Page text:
Solution: A school improvement plan focused on a finite set of goals and strategies that are linked to improved student outcomes.
Keep it simple! Goals should be bold and audacious, but at the same time strategic and limited in number. For example, is it really necessary to have separate curriculum implementation goals for each student subpopulation or each grade level? Probably not. Instead, schools are advised to develop strategic goals that address common themes that emerge from their data analysis. Written goals and corresponding objectives should be SMART; that is, specific (clear and explicit), measurable (so that anyone can determined if the goal has been accomplished), attainable (realistic and within the school’s span of control), relevant (directly related to identified need), and time-bound (with a beginning, interim benchmarks, and an end) (adapted from Meyer, n.d.). SMART goals can be written for many purposes, but in schools they should be focused specifically on improved student outcomes since the purpose of the school improvement plan is to outline the conditions necessary to ensure that all students achieve at the highest levels.

Mistake #4: Creating a plan that is celebrated at the beginning, reviewed at the end—and left in a drawer in between.
Sometimes a school improvement team develops a plan that perfectly delineates a path to results. It is based on relevant data. Its goals are clear and specific and focused on student achievement. The team and key school stakeholders are committed to a rigorous timeline for implementation and even an end-of-year evaluation. But they make a mistake in making no provision for monitoring progress throughout the school year.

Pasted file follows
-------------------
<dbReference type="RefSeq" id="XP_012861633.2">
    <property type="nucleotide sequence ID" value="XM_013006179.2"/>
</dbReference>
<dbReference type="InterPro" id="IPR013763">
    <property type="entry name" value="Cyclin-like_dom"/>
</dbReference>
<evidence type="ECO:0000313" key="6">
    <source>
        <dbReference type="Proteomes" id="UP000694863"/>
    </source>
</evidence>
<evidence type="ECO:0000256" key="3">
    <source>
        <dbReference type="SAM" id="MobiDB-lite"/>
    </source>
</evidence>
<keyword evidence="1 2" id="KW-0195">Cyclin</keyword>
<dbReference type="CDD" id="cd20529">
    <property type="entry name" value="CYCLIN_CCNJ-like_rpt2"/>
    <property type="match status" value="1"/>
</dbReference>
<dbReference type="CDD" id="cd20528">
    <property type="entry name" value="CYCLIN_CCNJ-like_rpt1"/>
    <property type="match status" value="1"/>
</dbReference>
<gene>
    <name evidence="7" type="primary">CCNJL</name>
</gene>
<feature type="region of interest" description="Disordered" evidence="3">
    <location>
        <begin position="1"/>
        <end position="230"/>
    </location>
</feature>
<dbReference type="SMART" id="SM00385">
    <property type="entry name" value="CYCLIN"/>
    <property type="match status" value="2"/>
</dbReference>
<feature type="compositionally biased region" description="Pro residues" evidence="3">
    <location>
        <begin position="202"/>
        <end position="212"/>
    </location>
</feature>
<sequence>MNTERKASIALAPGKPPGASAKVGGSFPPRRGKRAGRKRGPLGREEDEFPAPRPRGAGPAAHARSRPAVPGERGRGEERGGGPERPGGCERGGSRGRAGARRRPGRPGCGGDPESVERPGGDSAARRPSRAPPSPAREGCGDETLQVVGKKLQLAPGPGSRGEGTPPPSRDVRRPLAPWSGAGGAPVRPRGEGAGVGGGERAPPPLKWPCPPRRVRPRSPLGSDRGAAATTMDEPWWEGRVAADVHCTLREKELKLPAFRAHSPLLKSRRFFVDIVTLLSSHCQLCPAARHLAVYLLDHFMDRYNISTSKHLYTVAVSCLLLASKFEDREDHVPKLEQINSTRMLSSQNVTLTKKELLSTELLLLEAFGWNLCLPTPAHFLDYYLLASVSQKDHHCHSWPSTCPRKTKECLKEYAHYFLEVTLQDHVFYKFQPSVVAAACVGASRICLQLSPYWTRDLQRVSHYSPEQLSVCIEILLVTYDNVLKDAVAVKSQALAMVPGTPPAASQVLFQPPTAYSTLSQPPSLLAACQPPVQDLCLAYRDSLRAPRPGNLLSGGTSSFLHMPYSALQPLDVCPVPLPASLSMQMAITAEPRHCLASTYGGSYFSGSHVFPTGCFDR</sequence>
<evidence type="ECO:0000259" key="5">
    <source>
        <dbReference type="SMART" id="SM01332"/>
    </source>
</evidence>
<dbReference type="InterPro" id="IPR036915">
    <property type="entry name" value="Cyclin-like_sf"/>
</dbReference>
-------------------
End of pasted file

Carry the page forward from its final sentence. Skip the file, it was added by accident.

Solution: Build in ongoing evaluation to facilitate continuous planning.
“How are we doing?” is a question that every school improvement planner should learn how to ask and answer. Schmoker (2004), citing the work of Kouzes and Posner, contends that successful strategic plans “promote smart, short-term cycles of action, assessment, and adjustment.” In school improvement plans, the completion of each of these short-term evaluation cycles offers an opportunity to revisit goals, adjust strategies, and check for student progress. Effective planners build in these cycles as the plan is being written, defining what will be evaluated, when and how it will it be evaluated, what the process will be for amending the plan if necessary, and perhaps most importantly, how the changes will be communicated to ensure that all key stakeholders continue to work toward the same goals. Engaging in a process of continuous evaluation “will take you back to the beginning of a new cycle—revisiting your original student-achievement goals, establishing new student-achievement goals, and developing new essential questions, based on learning from the previous cycle” (Barnes, 2004, p. 21).